(Warning: This post contains spoilers for the season finale of Hulu’s “Veronica Mars” revival.)
In the closing moments of Hulu’s “Veronica Mars” revival, the show’s heroine detective drives up the California coast, leaving behind the fictional hometown that’s served as the backdrop for every previous iteration of the show. According to series creator Rob Thomas, she’s gone for good — as is the version of the show fans have come to know.
“This could all change, but the idea I’ve been noodling with is this sort of Agatha Christie-type murder in a country manor,” Thomas told TheWrap when asked about the possibility of a fifth season. “Not literally that, but the idea of that. Sort of, one kickass location, a limited set of suspects. I really want to lean into it being a pure mystery show on the next one.”
That’s quite the departure because when the Kristen Bell-led series first aired nearly 15 years ago — first on UPN, then on The CW — the show’s trademark was its unique blend of hard-nosed detective noir with soapy teen drama. Even its 2014 “Veronica Mars” movie returned to that winning formula by using the framework of a nostalgia-soaked high school reunion.
This newest revival, however, sees Veronica Mars fighting against those constraints, only to blow them up entirely in the season finale. Across eight episodes, Veronica is forced to confront the idea that she may have outgrown the life and relationships she’s developed in Neptune — or worse, they’ve outgrown her.
“Usually it’s men who get that Is it time to grow up? story.” Thomas said. “I wanted Veronica to get that story. Take this character who spent her teenage years photographing infidelity, and try to figure out if she’s ready to settle down, get married, have kids, a mortgage, live life less adrenalized.”
It all culminates in tragedy when Veronica’s long-term will-they-or-won’t-they with Logan (Jason Dohring) is finally resolved with a wedding, followed quickly by an unfortunately timed car bomb. The tragedy, coupled with the changing face of her hometown, spurs Veronica to realize that she’s ready to move on; to seek a new life for herself somewhere beyond Neptune.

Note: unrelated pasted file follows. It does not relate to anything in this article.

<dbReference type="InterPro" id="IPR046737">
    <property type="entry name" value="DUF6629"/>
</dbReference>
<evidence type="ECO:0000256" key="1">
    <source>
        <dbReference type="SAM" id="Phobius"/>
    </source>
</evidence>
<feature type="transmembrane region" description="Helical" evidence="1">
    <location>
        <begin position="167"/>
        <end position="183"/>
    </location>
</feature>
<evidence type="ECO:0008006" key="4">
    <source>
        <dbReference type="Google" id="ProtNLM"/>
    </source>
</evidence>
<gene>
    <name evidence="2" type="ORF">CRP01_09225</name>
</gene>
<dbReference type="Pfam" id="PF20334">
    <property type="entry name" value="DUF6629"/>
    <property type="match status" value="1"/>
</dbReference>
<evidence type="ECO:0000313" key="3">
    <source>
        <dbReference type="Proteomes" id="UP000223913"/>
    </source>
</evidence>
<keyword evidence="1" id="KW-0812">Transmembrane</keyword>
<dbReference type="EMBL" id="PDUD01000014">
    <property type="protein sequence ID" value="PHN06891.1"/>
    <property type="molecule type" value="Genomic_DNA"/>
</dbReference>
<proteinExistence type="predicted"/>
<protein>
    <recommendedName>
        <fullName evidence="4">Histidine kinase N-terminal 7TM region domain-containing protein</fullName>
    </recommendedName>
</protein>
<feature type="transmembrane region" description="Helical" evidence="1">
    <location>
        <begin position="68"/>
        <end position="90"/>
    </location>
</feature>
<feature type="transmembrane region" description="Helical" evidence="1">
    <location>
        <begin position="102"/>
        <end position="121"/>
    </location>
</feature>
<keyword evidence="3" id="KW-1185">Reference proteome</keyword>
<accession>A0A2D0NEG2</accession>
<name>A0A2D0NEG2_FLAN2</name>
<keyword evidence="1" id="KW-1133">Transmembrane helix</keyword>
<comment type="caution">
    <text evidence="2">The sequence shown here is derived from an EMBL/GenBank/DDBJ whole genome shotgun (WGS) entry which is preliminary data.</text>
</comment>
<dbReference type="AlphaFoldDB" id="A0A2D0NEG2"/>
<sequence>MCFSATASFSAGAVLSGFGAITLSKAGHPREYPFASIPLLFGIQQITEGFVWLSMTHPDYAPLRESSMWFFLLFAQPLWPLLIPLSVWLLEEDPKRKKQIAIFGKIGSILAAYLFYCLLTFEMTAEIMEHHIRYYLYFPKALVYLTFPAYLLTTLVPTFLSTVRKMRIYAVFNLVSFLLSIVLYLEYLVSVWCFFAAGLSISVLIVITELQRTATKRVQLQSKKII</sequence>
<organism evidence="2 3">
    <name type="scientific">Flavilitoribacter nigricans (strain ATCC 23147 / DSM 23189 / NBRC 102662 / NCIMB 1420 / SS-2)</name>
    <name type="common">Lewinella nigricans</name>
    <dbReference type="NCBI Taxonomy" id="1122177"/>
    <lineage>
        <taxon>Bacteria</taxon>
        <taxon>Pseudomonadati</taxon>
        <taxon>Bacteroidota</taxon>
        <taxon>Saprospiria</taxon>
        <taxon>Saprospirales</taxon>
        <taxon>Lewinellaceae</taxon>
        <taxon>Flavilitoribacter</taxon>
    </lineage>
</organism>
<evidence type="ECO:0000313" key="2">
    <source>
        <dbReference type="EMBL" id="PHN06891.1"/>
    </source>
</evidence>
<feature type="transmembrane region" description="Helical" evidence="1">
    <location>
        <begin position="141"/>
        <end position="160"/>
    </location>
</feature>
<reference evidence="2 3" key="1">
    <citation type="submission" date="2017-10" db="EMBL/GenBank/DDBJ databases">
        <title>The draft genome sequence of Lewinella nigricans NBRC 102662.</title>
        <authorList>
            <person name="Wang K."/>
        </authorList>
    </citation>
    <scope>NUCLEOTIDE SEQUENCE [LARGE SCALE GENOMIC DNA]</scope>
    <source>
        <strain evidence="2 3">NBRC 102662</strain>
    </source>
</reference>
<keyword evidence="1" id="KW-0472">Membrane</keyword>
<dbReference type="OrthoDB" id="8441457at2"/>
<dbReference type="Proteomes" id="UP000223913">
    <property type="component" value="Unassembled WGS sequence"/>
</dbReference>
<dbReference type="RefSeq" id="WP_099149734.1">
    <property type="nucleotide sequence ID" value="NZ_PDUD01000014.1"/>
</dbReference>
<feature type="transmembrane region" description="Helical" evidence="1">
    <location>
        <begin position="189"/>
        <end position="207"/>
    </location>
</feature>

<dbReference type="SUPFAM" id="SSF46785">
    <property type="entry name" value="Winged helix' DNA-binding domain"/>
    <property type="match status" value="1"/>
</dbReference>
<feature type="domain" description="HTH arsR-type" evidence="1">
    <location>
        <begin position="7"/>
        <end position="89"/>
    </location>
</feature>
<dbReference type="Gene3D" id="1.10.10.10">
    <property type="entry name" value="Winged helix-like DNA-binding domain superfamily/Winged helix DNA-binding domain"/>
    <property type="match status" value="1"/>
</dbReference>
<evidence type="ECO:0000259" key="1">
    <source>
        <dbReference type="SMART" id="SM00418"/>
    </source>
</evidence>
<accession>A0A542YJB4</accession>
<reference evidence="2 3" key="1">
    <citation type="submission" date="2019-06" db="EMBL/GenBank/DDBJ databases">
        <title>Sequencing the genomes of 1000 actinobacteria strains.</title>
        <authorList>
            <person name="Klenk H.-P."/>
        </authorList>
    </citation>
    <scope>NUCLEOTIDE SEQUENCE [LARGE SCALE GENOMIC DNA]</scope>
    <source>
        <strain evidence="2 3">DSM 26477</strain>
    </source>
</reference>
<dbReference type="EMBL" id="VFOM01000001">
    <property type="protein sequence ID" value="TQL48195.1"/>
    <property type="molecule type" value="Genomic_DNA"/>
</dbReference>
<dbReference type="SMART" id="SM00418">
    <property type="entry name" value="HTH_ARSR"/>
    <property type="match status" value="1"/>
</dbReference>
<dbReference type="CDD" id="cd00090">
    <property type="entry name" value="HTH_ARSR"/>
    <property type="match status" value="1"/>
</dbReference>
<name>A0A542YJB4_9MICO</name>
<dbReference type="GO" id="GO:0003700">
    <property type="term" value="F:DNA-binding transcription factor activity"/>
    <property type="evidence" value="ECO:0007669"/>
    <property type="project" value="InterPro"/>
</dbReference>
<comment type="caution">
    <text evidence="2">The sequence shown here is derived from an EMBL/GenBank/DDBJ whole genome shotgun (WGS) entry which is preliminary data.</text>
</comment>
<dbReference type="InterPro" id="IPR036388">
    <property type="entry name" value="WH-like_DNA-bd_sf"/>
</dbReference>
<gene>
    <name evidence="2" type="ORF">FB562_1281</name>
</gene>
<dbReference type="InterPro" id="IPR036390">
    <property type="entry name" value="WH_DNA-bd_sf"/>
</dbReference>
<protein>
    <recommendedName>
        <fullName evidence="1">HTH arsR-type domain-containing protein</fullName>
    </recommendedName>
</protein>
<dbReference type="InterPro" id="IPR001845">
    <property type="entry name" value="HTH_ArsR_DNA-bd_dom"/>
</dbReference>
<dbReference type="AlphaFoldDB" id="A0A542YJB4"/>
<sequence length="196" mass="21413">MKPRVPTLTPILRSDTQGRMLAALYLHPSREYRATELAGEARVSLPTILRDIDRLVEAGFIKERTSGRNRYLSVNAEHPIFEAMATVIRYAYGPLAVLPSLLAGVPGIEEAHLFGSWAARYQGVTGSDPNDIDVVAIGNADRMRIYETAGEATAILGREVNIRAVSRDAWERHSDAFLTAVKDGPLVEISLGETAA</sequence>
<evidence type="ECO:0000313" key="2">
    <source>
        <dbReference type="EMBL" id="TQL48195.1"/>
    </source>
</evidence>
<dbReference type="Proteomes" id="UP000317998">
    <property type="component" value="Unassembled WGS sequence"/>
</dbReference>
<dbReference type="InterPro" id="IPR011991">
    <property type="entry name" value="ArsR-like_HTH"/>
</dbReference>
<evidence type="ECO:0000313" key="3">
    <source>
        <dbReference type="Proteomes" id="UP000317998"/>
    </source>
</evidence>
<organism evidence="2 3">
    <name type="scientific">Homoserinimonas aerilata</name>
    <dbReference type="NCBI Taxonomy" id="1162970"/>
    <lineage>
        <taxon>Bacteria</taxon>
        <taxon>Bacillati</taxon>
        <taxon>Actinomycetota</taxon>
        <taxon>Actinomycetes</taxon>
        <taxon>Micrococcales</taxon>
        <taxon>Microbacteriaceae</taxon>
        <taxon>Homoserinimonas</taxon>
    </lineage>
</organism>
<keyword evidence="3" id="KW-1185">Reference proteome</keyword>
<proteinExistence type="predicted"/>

Logan’s shocking death has divided fans, and Thomas knows he runs the risk of alienating some of the more diehard “LoVe” shippers who wanted a happier ending for the couple. But the showrunner says by letting go of some of the show’s more familiar elements — the romantic drama, the familiar setting, Veronica’s high school friends, Logan — he’s placing a “big bet” on its continued life.
And while Hulu hasn’t formally renewed the show for another season, Thomas says he’s “optimistic” that the newly grown-up “Veronica Mars” will be back for more.
“My fear, had we just left all the pieces in place, is that that soap opera element would start to feel like nostalgia,” he said. “That it wouldn’t feel fresh. We’d be reworking storylines that we’d been doing for many seasons. I want to position us more like ‘Sherlock,’ where we can come back from time to time to do these big mysteries. I think the show has a better chance of survival as a mystery show than as the teen soap it was in 2005.”
That the show needs to evolve to survive may not be the answer some fans want to hear, but if there’s one thing Thomas and “Veronica Mars” know well, having lived on three different networks, as one of the most successful crowdfunded films in history and as a series of novels, it’s how to survive.